Ted Dzubia, an internet-notorious opinionated windbag and adept comedic writer, recently wrote a scathing post about Node.js, which was half in reply to a somewhat bizarre rant by its author Ryan Dahl on the state of software and a desire to retreat to the simplicity and stability of the Unix Philosophy.

Central to Dzubia's rant seems to be an ad-hominem attack against Dahl and the whole "Node community", and a complaint about the promise that non-blocking I/O will scale when obviously blocking the CPU will stop all I/O activity. To the second point, Ted says it's a scalability disaster waiting to happen. He then goes on to complain about how Node encourages architectures that are against "The Unix Way", then describes a world where people are using Node to serve http directly from node's HTTP servers.

Being a Python programmer, Dzubia obviously knows about eventlet and the other event-based I/O systems for Python, and has correctly identified when it is you'd want to use them: when your processes are I/O bound and parallelism via threads creates CPU overhead that lowers your overall throughput. His complaints about Node on this point are mostly unfounded if you understand what event-based I/O is actually bringing to the table.

He would also know that there's been a shift in the way that web services are being deployed, away from tightly coupled (and complex) in-server modules like mod_php and mod_python, away from specialized backend proxying protocols like fcgi, and towards proxying simple fast-client HTTP servers like (g)Unicorn with simple slow-client HTTP servers like Nginx. Surely it's a more Unix-ey separation of concerns, and it's more Unix-ey to simply speak HTTP everywhere. Since Node's HTTP server would fit right into this emerging deployment method, I'm not sure what the fuss is about on this front.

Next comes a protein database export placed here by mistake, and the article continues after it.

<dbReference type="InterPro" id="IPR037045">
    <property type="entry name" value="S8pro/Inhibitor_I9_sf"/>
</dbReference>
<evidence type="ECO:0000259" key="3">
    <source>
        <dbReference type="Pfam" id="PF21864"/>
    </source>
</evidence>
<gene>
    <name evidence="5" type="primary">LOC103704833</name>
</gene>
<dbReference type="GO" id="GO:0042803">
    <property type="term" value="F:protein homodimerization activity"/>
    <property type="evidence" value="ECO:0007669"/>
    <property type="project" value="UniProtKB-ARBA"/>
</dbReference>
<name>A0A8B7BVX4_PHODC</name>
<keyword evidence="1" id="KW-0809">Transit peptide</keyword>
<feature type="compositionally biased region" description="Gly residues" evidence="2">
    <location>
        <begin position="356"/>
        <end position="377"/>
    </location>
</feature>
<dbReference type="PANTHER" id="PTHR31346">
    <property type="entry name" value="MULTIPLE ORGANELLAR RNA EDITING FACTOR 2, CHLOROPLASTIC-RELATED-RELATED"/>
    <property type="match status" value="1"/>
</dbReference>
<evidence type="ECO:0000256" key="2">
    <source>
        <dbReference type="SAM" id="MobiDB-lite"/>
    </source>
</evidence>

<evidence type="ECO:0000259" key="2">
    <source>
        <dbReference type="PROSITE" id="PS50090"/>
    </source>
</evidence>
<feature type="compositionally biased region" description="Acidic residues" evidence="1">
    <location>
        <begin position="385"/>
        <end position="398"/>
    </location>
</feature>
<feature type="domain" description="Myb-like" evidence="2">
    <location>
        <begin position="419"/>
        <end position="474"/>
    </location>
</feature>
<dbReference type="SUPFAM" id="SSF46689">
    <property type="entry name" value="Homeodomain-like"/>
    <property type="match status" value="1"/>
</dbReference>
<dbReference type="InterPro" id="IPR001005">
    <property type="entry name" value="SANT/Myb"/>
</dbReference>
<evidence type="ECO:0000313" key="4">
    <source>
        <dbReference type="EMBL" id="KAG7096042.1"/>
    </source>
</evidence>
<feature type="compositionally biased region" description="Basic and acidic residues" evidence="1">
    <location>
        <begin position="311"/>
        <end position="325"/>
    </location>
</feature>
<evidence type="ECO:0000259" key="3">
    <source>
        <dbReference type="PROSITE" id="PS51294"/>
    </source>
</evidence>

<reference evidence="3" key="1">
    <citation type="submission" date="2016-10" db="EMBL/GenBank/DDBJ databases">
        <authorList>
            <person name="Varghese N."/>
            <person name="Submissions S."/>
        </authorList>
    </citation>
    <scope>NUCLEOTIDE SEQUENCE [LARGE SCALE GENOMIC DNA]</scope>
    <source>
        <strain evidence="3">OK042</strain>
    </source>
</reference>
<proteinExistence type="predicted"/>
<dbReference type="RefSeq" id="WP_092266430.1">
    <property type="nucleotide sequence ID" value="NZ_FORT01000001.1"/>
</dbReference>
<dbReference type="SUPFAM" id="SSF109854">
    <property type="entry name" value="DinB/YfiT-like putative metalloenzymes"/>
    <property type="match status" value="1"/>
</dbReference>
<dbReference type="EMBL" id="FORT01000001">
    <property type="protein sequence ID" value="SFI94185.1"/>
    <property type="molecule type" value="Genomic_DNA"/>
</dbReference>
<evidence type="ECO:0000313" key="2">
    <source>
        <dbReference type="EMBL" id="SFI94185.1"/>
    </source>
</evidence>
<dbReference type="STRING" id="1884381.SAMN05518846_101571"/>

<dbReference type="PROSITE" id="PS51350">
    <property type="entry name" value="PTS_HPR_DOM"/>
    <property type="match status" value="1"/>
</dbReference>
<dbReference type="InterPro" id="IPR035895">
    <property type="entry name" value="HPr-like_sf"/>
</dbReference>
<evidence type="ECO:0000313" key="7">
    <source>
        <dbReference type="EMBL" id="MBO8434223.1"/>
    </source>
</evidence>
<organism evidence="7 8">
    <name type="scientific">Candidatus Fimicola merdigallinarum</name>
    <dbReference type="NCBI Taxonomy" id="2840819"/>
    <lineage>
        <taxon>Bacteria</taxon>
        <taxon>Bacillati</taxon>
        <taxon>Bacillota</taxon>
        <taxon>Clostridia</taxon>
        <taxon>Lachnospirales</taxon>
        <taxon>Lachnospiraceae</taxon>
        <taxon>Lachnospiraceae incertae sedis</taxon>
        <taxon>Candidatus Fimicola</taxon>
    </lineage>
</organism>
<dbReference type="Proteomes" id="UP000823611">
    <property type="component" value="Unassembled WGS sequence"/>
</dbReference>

As for achieving CPU concurrency in Node, the best way (as is with Python) is to use multiple processes. I'm not currently aware if there's a multiprocessing-esque library for node that makes this work well, but horizontally scaling CPU bound operations via processes seems to me to be very Unix Philosophy indeed.

I can't answer to the Node community's preferred way of doing things, since although I've used Node a bit I've not really participated in its community culture. I think I'll just say that there are more things in heaven and earth than serving web content.

I think the sweet spot for Node is the way it enables you to write small, stable, and fault tolerant daemons for shifting network traffic around from one place to another, or medium-scale centralization of concerns, like small caching proxies. These types of programs, statsd and my own similar logd among them, have very low CPU requirements but still require highly scalable I/O. Being able to run this in one process (or to have multiple backend processes watched by an overlord, for redundancy, which Node is able to do fairly easily) and to write very little code for this is quite nice.

Given that this is possible to do in lots of other programming languages, like Ruby via EventMachine and Python via the myriad event-based I/O frameworks it has, or Erlang with its built in distributed process & message model, or ... why JavaScript then? I agree with Dzubia that it's a language that is particularly painful at times to work with, when you're used to richer programming constructs. His example is just one among many stupid conventions or language limitations; the single numeric type is fairly painful to live with, as is properly inspecting the attributes of an object (a for loop and an if statement, since there's no if clause to for loops), or doing simple filter and map operations without calling some tacked on prototypical function or writing one yourself.

But the readers digest version of what JavaScript has going for it is that it is always run in an event-based context, and has a decent and understandable syntax for writing anonymous functions and therefore can make asynchronous w/callback code look fairly linear, if a bit triangular. As for Node itself, and its libraries; you can be confident that the I/O you are doing is all going to be asynchronous, which means you're free to be concerned about how CPU bound any of your processing might be.

Oct 3 2011